The U.S. has spent more than $1 trillion over what it has taken in throughout the 2019 fiscal year, the highest deficit in seven years.
The Congressional Budget Office identified a deficit of $1.068 trillion, raising concerns that just the interest payments on U.S. debt alone could overtake current defense and domestic spending figures by 2046, according to reporting by The Hill.
With quarterly tax payments expected to arrive in September, the CBO expects the deficit to be revised downward to $960 billion in the final month before the fiscal year’s end in October. That expected revision would still stand at $181 billion higher than the 2018 fiscal year deficit.
The CBO’s report said revenues were up $102 billion from this point in 2018, but government spending went up $270 during that same period of time.
The 2019 figures amount to the biggest budget gap since the 2012 fiscal year, exceeding last year’s record shortfall of $779 billion.
The revenue reports were consistent with CBO estimates of a three percent increase in revenue collections, attributed to money coming in from individual and payroll taxes, corporate taxes and tariffs placed on Chinese imports to the U.S.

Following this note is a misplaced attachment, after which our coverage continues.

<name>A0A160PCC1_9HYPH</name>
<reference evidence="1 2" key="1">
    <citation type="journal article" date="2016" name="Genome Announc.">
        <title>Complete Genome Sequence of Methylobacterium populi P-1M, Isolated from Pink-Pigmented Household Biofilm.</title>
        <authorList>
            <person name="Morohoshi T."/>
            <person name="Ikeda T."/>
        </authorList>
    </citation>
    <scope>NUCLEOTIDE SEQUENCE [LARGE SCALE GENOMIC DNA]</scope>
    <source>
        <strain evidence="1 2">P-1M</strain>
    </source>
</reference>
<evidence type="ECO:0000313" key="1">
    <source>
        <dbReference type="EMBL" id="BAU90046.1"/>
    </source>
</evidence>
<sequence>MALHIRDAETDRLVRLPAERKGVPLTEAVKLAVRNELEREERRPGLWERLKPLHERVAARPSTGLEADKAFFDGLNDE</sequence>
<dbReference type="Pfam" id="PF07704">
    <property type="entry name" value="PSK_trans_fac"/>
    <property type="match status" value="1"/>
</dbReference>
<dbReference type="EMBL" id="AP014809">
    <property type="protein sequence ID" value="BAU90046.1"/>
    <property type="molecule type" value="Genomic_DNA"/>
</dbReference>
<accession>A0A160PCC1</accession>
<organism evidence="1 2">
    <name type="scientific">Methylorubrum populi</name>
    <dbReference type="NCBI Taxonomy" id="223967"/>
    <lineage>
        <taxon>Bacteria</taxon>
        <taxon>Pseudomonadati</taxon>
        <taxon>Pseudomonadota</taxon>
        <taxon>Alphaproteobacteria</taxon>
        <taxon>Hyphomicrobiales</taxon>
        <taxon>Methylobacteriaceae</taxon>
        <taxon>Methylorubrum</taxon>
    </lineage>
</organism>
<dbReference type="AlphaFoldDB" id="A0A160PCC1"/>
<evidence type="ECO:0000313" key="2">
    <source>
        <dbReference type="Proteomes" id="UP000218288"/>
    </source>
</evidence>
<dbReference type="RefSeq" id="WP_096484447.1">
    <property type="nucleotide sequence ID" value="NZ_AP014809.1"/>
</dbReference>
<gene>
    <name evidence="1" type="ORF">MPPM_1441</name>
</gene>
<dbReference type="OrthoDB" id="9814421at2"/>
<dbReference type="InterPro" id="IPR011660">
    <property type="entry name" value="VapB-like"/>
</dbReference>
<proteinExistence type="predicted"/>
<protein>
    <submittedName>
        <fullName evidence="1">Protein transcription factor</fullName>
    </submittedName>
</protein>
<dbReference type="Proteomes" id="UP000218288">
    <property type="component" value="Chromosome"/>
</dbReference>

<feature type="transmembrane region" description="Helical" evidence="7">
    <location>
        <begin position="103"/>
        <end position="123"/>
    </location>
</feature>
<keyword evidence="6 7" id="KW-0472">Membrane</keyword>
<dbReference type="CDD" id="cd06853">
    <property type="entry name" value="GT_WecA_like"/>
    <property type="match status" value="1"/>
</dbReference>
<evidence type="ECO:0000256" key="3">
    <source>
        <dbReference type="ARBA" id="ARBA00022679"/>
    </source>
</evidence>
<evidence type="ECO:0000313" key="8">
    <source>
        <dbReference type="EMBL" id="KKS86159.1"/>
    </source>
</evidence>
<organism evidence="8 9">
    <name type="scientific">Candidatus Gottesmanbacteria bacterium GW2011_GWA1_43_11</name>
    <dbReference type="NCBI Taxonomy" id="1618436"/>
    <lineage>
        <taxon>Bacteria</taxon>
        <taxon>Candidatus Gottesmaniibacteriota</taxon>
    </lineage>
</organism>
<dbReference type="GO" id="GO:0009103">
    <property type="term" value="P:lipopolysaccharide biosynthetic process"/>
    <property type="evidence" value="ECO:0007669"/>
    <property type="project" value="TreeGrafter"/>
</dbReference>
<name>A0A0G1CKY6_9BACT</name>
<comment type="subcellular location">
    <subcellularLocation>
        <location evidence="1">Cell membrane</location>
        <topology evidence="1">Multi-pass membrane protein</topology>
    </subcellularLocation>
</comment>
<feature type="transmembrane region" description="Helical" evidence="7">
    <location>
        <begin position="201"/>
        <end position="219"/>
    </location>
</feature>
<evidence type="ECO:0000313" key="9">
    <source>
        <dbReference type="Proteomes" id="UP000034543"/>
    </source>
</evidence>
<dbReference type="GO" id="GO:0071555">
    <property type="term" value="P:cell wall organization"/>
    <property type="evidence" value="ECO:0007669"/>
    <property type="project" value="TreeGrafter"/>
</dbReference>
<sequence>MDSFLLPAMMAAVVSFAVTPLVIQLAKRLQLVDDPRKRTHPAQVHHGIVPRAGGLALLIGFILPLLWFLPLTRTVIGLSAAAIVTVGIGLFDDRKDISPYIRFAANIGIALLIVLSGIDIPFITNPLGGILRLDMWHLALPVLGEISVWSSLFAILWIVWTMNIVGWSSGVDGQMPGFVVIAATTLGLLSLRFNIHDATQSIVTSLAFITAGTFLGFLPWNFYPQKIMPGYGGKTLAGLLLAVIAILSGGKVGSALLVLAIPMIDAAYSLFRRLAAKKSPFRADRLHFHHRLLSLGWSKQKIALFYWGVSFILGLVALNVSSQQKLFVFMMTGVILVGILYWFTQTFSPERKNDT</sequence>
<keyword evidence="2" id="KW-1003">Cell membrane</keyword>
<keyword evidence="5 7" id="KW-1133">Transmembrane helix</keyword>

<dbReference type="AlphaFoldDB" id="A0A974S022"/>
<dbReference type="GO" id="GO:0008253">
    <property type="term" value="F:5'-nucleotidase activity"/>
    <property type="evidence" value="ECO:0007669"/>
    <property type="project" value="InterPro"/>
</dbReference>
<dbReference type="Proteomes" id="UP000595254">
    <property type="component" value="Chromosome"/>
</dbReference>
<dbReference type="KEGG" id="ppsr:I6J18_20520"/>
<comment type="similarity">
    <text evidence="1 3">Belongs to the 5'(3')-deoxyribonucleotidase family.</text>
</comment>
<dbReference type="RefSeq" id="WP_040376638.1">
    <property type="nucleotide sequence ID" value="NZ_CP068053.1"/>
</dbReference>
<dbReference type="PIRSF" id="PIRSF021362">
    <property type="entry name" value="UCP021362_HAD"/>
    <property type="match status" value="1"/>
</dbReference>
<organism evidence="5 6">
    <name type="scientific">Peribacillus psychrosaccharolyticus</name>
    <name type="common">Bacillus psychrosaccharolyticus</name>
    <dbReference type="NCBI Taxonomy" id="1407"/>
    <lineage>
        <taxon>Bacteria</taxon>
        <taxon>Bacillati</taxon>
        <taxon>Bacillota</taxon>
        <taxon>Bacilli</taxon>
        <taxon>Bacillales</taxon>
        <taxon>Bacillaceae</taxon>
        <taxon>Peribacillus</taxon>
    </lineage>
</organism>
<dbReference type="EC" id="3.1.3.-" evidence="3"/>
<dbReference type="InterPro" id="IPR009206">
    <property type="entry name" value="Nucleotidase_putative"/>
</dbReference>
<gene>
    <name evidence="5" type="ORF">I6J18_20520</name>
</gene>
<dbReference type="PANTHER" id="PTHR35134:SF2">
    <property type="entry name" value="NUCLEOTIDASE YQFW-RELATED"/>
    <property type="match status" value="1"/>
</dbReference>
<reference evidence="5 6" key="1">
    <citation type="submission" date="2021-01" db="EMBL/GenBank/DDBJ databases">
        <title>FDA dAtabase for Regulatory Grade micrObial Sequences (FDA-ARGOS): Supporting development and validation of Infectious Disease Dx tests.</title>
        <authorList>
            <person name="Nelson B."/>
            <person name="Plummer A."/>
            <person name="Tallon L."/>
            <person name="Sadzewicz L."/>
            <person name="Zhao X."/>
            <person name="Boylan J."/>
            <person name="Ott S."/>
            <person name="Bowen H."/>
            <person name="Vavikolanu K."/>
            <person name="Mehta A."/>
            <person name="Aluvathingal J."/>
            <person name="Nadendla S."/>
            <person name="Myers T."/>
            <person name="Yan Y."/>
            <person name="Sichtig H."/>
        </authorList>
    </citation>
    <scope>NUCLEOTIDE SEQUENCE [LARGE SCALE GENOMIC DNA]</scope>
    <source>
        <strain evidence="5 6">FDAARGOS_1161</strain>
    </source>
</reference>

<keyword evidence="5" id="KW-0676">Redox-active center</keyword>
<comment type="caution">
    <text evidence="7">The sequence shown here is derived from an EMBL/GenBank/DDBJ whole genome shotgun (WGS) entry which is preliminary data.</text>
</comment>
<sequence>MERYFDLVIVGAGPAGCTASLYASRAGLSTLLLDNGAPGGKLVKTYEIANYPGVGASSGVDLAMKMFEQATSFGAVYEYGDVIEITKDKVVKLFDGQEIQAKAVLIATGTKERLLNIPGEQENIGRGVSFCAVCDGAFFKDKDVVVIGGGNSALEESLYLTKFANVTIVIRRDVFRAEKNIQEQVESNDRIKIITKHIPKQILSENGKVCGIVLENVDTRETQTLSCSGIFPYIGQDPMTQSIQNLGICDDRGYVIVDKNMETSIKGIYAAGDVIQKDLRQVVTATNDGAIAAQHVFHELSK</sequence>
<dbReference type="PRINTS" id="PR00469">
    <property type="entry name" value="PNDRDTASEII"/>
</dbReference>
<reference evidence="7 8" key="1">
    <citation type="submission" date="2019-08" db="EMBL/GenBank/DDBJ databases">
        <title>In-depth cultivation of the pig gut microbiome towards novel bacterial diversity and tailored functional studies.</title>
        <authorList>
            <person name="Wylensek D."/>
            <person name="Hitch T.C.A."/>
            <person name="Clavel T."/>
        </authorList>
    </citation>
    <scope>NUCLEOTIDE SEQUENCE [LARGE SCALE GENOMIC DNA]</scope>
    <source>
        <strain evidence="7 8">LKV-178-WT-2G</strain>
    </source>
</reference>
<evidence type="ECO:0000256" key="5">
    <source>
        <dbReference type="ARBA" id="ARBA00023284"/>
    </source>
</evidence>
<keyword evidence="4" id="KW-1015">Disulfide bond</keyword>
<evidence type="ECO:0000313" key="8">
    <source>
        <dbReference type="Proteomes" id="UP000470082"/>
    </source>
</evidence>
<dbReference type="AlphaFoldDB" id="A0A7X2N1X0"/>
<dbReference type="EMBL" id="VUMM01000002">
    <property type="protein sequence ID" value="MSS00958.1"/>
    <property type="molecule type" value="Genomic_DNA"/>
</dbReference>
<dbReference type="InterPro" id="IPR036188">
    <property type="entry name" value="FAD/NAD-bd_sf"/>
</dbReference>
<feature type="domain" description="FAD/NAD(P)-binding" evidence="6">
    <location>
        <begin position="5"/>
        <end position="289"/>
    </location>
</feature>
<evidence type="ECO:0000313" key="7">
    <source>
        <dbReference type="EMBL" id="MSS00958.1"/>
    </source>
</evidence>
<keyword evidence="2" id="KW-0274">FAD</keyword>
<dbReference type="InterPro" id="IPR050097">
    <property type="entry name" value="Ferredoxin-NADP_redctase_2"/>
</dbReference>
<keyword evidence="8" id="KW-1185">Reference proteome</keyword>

The largest percentage increases in spending were brought on by the Department of Education, which increased by 70 percent with $41 billion in new spending; the Department of Defense, which increased spending by eight percent with $44 billion; and the Department of Veterans Affairs, which increased by seven percent with $13 billion in new spending.
Some of the largest mandatory spending programs also increased by about six percent, according to CBO figures. Social Security lead with the largest increase in dollars spent, adding $51 billion in spending. Medicare increased spending by $36 billion and Medicaid increased spending by $16 billion.
Conversely, the Department of Housing and Urban Development saw a 53 percent decrease in spending, cutting $29 billion. The Department of Homeland Security also decreased spending by 18 percent, cutting $11 billion.
Government-sponsored lenders Fannie Mae and Freddie Mac also brought in $16 billion more to the Treasury Department than they had in the previous year.
Reports about the U.S. deficit growth come amid other economic concerns, such as an ongoing ‘trade war’ between the U.S. and China which has seen the two countries raise tariffs against each other in an ongoing negotiation. China has warned it will match tariffs against those imposed on it by the U.S.
The ongoing trade dispute has seen the U.S. working to reroute its consumer supply chains away from China and reduce reliance on China’s strong rare earth mineral markets.
The U.S. may also be fending off the first signs of a recession that could threaten economic growth.